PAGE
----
(Reuters) - Financial software company SS&C Technologies Holdings Inc is nearing a deal to buy data-sharing platform Intralinks Inc, in what would be its third major acquisition this year, people familiar with the matter said on Tuesday.
The move underscores how SS&C has embarked on an acquisition spree as it seeks to expand its financial services offerings beyond its core clientele of hedge funds and private equity firms. It agreed in July to buy Eze Software for $1.45 billion, to cater more to buyside investors. That was just three months after it closed a $5.4 billion deal to buy DST Systems Inc, to bulk up its products serving banks and healthcare institutions.
SS&C could reach an agreement with Intralinks’ private equity owner, Siris Capital Group LLC, as early as this week, the sources said, cautioning that negotiations could always fall through at the last minute.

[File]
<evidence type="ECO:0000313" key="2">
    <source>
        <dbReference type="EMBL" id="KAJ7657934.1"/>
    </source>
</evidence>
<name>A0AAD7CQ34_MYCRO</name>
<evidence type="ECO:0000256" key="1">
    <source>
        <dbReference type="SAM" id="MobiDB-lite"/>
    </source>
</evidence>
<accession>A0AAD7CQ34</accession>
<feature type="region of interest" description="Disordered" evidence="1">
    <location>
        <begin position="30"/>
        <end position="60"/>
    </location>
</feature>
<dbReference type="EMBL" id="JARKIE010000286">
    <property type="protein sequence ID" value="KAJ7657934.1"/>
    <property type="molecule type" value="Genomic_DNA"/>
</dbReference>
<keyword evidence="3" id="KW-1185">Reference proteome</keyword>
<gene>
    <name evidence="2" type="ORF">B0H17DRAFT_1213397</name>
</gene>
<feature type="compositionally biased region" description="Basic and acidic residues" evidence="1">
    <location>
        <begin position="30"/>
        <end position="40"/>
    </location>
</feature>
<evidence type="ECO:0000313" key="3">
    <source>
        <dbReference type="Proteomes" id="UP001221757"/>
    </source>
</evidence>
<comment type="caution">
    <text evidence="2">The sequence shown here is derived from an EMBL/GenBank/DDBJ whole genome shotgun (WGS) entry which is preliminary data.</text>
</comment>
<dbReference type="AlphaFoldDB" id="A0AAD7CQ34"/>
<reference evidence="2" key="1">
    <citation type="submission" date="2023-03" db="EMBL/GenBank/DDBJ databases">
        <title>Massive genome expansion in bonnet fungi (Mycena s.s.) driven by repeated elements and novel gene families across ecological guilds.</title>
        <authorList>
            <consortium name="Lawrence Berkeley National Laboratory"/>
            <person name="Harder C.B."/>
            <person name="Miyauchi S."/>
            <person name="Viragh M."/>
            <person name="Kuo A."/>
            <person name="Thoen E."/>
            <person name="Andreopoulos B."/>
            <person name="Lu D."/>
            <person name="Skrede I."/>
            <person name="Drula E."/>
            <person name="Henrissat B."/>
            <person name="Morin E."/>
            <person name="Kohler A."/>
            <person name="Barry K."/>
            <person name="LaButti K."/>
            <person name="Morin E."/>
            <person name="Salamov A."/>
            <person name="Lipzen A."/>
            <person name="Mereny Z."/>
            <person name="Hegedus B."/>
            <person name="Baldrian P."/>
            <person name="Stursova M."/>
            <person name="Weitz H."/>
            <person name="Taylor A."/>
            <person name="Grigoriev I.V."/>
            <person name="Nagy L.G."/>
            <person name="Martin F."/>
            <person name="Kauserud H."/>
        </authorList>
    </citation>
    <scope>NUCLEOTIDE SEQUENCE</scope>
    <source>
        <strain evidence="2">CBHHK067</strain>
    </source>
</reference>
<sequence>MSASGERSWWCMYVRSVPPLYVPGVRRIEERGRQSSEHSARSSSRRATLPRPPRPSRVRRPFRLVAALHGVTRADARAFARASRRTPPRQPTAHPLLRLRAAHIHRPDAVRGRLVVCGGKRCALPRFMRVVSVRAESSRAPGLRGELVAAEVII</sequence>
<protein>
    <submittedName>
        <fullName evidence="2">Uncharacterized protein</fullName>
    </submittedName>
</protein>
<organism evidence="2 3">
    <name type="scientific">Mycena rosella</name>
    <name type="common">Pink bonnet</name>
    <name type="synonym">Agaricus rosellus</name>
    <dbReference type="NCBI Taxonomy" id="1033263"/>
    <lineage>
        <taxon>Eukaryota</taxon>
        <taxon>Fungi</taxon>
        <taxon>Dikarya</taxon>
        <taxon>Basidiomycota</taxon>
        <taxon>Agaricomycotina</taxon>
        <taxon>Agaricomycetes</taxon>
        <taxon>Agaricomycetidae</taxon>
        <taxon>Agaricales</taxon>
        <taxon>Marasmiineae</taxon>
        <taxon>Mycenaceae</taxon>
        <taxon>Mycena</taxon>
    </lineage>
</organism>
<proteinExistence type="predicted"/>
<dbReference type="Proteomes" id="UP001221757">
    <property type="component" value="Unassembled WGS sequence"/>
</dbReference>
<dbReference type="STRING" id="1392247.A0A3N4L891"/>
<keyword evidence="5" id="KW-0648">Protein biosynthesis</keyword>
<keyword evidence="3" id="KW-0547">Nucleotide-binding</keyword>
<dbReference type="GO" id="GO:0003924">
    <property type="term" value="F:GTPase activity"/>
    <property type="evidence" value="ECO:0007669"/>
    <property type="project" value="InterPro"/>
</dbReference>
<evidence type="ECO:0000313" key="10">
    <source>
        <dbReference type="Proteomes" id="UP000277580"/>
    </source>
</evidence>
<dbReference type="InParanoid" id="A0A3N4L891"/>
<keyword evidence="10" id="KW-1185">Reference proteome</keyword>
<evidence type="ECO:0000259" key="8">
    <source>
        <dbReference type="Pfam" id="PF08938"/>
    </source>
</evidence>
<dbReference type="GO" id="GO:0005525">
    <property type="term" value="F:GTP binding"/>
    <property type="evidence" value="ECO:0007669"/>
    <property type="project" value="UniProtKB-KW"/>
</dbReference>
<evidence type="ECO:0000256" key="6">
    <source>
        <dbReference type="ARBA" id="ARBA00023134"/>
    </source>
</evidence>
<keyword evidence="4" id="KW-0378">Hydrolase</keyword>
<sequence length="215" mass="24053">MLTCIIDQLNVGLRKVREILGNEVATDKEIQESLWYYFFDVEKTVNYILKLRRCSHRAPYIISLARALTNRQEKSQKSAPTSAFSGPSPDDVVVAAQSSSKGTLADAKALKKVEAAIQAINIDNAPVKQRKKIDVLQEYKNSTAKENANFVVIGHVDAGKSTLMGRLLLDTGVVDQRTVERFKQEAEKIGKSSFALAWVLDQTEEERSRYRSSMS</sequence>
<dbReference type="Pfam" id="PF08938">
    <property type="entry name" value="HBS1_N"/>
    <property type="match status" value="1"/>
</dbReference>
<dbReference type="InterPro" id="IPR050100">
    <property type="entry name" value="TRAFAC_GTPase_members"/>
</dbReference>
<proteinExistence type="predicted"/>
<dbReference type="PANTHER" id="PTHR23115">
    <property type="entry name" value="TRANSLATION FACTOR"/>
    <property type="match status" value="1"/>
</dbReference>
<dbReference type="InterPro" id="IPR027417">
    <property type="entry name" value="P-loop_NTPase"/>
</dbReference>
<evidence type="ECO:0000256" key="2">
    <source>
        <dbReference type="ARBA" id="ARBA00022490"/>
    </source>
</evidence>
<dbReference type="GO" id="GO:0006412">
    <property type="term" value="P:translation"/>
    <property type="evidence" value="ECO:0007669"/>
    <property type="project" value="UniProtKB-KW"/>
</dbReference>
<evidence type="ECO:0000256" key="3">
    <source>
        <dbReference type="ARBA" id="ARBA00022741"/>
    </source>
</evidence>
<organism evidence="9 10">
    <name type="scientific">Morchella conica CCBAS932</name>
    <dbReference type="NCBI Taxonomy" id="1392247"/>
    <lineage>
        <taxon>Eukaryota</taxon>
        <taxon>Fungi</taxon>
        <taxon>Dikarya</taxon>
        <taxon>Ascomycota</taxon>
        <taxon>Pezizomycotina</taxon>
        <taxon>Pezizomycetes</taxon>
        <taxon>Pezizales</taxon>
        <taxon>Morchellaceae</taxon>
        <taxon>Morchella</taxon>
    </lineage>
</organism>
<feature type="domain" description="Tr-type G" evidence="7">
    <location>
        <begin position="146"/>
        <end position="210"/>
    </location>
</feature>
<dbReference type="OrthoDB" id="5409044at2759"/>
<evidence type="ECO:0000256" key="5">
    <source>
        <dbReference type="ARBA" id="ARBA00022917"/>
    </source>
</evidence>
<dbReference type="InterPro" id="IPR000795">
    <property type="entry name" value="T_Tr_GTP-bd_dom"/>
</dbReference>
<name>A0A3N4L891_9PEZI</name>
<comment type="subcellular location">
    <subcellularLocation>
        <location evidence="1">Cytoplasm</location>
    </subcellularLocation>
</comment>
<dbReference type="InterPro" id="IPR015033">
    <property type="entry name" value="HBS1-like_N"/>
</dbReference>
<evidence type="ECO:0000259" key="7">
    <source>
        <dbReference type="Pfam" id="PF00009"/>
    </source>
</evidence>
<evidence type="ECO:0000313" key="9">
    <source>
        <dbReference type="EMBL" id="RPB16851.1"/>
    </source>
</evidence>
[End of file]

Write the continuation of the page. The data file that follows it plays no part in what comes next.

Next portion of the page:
Siris acquired Intralinks from Synchronoss Technologies Inc for about $1 billion just last year, and SS&C may now agree to pay roughly twice that, the sources added, requesting not to be identified because the negotiations are confidential.
SS&C, which had total debt of $7 billion as of the end of June, is still trying to finalize financing for the acquisition, and if a deal for the whole company cannot be reached, it may seek to buy a big part of Intralinks for about $1.3 billion, according to one of the sources.
SS&C, Intralinks and Siris Capital did not respond to requests for comment.
SS&C, based in Windsor, Connecticut, has a market capitalization of about $14 billion. Its customers include about 13,000 financial services and healthcare organizations.
Intralinks, which has over 90,000 clients, provides confidential cloud-based software, including virtual “data rooms” that enable companies to securely manage, control, track, search, exchange and collaborate on sensitive information.
Its offering also help deal professionals perform due diligence when buying and selling companies.
In 2016, Intralinks was acquired for $821 million by Synchronoss, which subsequently faced accounting issues and executive departures. It ended up selling Intralinks to Siris Capital less than a year later.
Reporting by Liana B. Baker and Greg Roumeliotis in New York; Additional reporting by Carl O'Donnell in New York; Editing by Leslie Adler